All DePaul employees, except employees who act as confidential reporters, are required to promptly report sex discrimination, sexual harassment, and sexual and relationship violence to the Title IX Coordinator in the Office of Institutional Diversity and Equity. To help ensure DePaul employees, including student employees, understand this responsibility, questions on this topic became part of the university's annual compliance training in 2017. Even still, some faculty and staff may not be aware of their exact responsibilities, and may have questions about how far that responsibility extends.
Title IX, a federal civil rights law included as part of the Educational Amendments of 1972 to the Civil Rights Act of 1964, protects against gender discrimination in education. Later amendments, regulations and guidance around Title IX outlined the duties of institutions of higher education when they have knowledge of sex discrimination as it interferes with a student's right to a discrimination-free education.
"Title IX invokes the notion of a responsible employee - an employee of an institution who becomes aware of sex discrimination, including sexual harassment or violence," explains Karen Tamburro, DePaul's Title IX coordinator. "A responsible employee with that knowledge must report what they know to the institution's Title IX coordinator. Institutions of higher education had broad latitude in defining responsible employee, and different colleges and universities have different operating definitions."
So how did DePaul decide who, exactly, is a 'responsible employee?'
As part of developing and revising university policies regarding sex discrimination, sexual harassment, and sexual and relationship violence, the Sexual and Relationship Violence Prevention and Response Working Group grappled with the issue.
"At the end of the day, DePaul's institutional values weighed heavily on the final definition," says Marla Morgen, senior associate counsel in the Office of the General Counsel.
The Department of Education Office for Civil Rights provided guidance as to the definition in 2001. A responsible employee under Title IX is anyone who has the authority to take action to redress sexual violence; who has been given the duty of reporting incidents of sexual violence or any other misconduct by students to the Title IX coordinator or other appropriate school designee; or whom a student could reasonably believe has this authority or duty.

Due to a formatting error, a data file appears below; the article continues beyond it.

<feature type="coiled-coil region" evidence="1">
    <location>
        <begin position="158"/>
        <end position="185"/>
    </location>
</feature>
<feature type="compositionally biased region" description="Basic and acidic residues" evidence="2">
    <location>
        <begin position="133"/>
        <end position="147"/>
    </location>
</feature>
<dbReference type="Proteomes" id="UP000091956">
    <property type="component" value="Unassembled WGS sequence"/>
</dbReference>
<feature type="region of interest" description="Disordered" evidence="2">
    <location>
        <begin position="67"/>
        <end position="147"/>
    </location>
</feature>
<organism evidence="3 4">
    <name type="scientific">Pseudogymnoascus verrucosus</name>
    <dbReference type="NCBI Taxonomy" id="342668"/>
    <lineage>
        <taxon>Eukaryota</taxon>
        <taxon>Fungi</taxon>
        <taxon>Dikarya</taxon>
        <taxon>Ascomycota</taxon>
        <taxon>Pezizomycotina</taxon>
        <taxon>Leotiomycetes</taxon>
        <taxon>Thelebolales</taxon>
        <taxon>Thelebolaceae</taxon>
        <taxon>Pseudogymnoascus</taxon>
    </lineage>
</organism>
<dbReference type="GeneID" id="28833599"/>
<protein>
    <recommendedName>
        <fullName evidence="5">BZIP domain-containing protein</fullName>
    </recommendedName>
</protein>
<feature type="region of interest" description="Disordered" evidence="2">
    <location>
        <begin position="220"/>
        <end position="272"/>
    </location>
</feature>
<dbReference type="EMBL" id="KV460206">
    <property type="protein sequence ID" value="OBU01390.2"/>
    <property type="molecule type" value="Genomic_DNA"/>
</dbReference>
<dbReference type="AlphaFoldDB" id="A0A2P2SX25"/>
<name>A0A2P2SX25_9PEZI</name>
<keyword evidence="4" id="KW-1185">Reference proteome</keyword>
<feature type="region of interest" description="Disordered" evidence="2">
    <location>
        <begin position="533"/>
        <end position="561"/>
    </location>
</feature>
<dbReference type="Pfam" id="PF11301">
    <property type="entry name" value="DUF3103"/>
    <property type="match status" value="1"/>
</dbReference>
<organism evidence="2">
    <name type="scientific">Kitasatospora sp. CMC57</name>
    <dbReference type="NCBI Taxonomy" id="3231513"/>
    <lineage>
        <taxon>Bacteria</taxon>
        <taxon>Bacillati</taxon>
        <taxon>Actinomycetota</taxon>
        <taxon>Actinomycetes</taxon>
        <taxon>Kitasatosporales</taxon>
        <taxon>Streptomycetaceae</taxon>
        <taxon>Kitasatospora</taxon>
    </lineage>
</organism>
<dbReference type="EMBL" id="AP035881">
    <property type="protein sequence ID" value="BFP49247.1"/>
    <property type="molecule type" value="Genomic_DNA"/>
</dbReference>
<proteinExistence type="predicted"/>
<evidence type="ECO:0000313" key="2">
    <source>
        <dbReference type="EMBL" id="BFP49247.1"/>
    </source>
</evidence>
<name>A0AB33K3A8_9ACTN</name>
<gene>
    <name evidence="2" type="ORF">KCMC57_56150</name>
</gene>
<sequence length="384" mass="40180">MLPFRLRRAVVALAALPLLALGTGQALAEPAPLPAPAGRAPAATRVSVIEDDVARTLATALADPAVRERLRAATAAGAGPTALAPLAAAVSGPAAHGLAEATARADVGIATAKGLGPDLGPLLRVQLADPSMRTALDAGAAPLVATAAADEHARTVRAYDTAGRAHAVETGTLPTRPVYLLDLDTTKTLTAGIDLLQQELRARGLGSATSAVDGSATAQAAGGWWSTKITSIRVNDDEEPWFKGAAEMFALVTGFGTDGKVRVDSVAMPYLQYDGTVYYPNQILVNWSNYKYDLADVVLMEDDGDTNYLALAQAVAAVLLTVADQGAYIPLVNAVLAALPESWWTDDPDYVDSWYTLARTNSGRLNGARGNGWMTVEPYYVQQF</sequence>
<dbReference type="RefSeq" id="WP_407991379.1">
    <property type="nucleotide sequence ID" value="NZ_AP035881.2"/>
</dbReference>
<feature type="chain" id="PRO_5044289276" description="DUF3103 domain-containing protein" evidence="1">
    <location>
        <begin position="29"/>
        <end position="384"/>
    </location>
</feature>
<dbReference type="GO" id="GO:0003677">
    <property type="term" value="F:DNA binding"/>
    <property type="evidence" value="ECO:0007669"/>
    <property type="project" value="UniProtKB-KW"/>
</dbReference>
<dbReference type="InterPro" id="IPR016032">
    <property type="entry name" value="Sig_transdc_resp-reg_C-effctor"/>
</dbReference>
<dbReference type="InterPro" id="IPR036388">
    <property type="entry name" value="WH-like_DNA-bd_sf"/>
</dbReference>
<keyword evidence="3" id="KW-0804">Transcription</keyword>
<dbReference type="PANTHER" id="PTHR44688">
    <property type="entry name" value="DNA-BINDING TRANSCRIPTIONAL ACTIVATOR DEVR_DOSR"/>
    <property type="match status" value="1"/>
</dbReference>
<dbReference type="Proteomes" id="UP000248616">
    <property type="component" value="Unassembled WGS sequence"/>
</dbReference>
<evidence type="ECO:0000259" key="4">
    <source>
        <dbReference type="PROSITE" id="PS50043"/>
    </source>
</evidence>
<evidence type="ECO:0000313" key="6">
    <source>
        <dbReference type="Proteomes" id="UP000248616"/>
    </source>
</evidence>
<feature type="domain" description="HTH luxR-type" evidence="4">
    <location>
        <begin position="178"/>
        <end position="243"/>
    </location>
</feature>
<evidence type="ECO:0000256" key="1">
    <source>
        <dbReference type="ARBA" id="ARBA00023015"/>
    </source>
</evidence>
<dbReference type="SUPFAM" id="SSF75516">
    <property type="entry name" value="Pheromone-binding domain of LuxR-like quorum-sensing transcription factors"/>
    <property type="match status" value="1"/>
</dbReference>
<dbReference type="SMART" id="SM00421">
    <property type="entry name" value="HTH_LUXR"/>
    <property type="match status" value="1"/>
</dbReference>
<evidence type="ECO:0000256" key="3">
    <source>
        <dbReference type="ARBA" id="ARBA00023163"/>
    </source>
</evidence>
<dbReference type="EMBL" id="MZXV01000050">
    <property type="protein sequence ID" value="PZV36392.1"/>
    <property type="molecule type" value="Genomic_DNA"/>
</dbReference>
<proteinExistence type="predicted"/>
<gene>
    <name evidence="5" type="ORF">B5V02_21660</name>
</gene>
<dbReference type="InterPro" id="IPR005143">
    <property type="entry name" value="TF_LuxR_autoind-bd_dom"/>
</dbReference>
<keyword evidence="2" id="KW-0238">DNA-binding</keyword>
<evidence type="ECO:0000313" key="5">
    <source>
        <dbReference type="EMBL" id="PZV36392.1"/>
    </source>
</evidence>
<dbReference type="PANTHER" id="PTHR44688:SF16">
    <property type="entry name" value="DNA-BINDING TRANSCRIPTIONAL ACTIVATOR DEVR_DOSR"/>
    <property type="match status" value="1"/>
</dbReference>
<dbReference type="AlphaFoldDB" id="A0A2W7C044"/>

"The definition is broad and quite flexible," Morgen says. "We also considered DePaul's values and position that sexual and relationship violence is something we should all be concerned about. It naturally followed that the vast majority of employees, except those designated as confidential reporting resources, would be 'responsible employees.'"
Therefore, all employees at DePaul are required to report incidents of sex discrimination to the Title IX coordinator.
"It doesn't matter if it happened before the individual arrived here, if the perpetrator is not associated with DePaul, or if the incident happened off campus: if an employee has knowledge of this type of incident involving one of our students, they must report," Tamburro says.
One of the most immediate concerns after the Title IX coordinator receives a report is supporting the survivor.
"We should all be concerned about our students and their success, and sexual and relationship violence can have a huge impact on that success," says Hannah Retzkin, sexual and relationship violence prevention specialist in the Office of Health Promotion and Wellness. "The process of healing after an incident of sexual or relationship violence is different for each survivor. Their needs can be quite different, and can change over time, so what we offer them is survivor- and situation-specific. It is not always focused on entering a formal process or complaint."
The Title IX coordinator's job is to reach out to the individual and connect them to resources and support, as well as share information about filing a complaint, should that individual want to do so.
In addition, by reporting all incidents to the Title IX coordinator, that person now has a big picture perspective on SRV and other issues at DePaul, and can work to address larger themes or trends that appear.
"If information about these incidents is siloed, we will never see the bigger picture," Tamburro says. "When we see the bigger picture, we can further develop employee training, deliver a new kind of student program around an SRV issue or work to raise general awareness of particular issues."